My third and final game was against Alex - and old Classic player who stepped unexpectedly into our Round Up! - playing a fierce Drunkin' Rabbit Holster deck. Lucky for me, the Legendary Holster spewed into his first Lowball hand like a foul knell of doom, whereby I resolved to do everything I could to clog his draw. We both built up our left-side and right-side board - all four deeds being Saloons at one moment - until he played a Baijiu Jar on Mr. Outang and sauntered to my neck of the woods looking for trouble. I attempted my cute tricks to sidestep the monkey and target Forster Cooke only to be unpleasantly surprised with his shootout-movement shenanegans (The Stakes Just Rose and/or Rabbit's Lunar Leap) whereby Alex proceeded to play about 7 shootout actions to turn the poker into his favor, and we ended up trading dudes as Smiling Frog left the table. Realizing my mistake, I re-commited to non-engagement and developed my street further, moving the Saloon keyword further right (or left) in an attempt to disturb his attachment- and keyword-dependant Influence. At about day seven, we had roughly equal stacks of Control / Influence, and I had money and cards, so I started sending in my 0-Influence for solo fights. This once again allowed him to use shootouts as a means of movement, and after trading or losing a dude here or there (including Huprika; a first for the day!), I played my ace in the hole: Laughing Crow pulled me out of a deep check. As time drew near, and Alex unable to move without booting, I played a couple more deeds and purchased a win.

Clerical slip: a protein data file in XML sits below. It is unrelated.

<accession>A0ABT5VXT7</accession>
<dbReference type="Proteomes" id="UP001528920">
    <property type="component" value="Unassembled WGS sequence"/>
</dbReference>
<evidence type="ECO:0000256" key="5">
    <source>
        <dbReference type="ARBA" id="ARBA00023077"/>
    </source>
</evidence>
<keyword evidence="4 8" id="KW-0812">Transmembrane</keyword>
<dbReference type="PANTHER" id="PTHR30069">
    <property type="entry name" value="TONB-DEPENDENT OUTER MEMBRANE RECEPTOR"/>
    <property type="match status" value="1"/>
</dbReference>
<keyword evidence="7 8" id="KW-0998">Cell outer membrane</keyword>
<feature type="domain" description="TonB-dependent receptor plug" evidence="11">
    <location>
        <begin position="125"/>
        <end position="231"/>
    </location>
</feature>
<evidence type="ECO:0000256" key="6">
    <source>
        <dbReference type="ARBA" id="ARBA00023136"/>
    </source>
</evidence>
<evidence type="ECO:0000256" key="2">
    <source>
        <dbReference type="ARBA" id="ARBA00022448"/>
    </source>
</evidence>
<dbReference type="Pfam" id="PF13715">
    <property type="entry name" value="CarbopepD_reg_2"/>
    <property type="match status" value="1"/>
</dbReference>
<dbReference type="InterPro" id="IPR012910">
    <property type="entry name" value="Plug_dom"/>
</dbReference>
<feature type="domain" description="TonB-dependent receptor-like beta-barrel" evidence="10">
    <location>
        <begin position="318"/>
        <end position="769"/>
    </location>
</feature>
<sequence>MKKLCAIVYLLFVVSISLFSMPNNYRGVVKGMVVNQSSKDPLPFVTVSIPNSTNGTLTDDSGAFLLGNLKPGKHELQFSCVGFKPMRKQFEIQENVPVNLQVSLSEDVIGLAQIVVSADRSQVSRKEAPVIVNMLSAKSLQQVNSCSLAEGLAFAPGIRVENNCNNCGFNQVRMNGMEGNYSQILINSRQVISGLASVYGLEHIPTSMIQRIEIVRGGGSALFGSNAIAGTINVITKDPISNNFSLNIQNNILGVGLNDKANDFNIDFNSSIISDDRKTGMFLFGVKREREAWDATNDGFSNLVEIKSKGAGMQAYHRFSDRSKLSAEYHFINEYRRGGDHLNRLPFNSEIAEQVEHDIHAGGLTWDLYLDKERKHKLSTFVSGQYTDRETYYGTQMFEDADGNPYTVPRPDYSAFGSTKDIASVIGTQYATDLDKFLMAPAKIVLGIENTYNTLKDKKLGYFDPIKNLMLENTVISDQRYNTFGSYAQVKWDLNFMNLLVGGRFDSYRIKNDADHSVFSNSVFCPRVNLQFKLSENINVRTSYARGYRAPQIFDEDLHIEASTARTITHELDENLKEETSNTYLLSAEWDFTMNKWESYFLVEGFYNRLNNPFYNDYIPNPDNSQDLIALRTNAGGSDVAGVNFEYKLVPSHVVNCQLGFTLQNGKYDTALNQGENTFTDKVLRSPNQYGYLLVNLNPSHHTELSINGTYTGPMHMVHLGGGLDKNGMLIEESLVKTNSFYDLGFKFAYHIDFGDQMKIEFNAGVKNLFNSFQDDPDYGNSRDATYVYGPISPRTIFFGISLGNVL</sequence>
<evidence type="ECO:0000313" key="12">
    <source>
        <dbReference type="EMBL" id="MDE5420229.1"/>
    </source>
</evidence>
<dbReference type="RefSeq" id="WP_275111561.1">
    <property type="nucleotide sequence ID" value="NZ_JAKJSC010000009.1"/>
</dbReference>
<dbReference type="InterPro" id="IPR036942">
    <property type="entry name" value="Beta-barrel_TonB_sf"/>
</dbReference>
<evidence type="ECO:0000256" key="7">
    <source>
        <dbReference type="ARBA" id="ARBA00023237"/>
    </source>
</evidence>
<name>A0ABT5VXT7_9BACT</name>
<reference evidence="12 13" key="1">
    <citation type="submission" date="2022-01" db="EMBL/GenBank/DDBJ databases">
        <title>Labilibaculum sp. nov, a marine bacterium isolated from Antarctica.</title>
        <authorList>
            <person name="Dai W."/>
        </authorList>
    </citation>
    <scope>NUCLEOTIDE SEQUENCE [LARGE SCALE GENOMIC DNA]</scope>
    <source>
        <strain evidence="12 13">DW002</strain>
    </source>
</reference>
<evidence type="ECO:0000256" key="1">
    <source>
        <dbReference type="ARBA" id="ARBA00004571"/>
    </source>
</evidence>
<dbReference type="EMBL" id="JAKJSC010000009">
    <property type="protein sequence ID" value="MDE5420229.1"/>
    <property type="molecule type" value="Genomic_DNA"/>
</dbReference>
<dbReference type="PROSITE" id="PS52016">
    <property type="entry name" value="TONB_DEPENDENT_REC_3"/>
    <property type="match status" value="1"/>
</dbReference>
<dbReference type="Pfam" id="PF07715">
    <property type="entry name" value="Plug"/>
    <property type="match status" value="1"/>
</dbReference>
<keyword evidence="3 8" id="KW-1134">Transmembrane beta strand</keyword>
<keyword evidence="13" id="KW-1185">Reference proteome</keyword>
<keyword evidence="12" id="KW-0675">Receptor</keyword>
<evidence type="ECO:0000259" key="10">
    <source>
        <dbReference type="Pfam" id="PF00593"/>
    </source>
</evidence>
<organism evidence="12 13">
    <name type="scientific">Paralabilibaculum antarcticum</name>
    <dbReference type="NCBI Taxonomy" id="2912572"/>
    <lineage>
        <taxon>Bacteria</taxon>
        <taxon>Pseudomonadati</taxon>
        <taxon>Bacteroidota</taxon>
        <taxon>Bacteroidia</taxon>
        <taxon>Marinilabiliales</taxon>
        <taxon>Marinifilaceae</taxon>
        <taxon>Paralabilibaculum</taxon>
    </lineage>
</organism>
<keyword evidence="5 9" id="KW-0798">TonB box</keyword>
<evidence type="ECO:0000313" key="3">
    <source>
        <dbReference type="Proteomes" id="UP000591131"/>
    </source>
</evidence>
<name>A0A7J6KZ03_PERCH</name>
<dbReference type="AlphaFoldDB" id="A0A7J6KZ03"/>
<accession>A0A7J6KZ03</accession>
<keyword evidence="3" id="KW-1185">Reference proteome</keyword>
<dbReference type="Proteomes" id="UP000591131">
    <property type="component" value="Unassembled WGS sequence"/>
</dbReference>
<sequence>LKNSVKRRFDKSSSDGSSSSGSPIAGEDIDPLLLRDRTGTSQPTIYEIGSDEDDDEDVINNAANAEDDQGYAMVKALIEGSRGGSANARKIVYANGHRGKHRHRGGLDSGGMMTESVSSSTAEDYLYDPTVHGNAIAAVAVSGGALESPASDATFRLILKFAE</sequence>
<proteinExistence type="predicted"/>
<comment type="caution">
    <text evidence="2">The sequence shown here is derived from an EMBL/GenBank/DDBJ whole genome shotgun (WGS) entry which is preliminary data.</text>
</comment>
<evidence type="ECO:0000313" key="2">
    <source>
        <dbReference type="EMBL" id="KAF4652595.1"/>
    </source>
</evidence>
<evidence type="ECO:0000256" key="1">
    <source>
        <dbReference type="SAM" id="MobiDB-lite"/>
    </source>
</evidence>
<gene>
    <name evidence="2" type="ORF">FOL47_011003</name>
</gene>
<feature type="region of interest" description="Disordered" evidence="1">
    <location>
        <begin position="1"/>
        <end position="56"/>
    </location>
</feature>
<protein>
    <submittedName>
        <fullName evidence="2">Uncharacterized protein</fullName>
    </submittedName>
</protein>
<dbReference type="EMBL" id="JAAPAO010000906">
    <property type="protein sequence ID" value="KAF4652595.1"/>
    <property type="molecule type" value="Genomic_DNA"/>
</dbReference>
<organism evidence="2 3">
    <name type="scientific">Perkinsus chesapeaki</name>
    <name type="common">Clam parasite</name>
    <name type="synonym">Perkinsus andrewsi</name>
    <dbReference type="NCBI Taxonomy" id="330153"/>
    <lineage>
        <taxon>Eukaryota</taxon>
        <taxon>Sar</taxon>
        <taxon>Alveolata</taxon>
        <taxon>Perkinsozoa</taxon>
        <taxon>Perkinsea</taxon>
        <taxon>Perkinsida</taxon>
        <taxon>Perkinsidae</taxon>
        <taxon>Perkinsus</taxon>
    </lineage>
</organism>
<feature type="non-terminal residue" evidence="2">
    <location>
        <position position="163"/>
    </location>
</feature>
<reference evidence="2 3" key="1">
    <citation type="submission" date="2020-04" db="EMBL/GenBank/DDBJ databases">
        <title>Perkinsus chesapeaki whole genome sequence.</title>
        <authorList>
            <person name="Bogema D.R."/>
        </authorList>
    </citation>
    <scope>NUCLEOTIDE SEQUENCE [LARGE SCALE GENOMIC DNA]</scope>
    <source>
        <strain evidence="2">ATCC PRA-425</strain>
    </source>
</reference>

Overall, I am happy with the spiritual development of this deck, finding it really fun to pilot into the unknown. So, whether you might like to project astrally through your local Weekly Casual, or part the reality-fabric holding together your Organized Round Up, I can recommend this deck with a full heart and an actualized third eye. Cheers!

Jan 08, 2019 Harlath

Thanks for the excellent report as ever. Entertained by the all Saloon town and sounds like everyone had fun! :)

Pleasing to see new cards and changes to Nicodemus Whateley have helped unleash effective decks for this faction that look more fun and interactive after the tyranny of the effective but dull Spirit Fortress. Sharing things like this helps others, so cheers and congratulations.

Very interested in thoughts on how The Spiritual Society felt, and also appreciated the commentary on removing Raven and flexing Butch Deuces in to the starting posse. Nice to see your deck had enough ablative casualties to survive an early Calling The Cavalry in the first match - games that swing back and forth like this are great fun.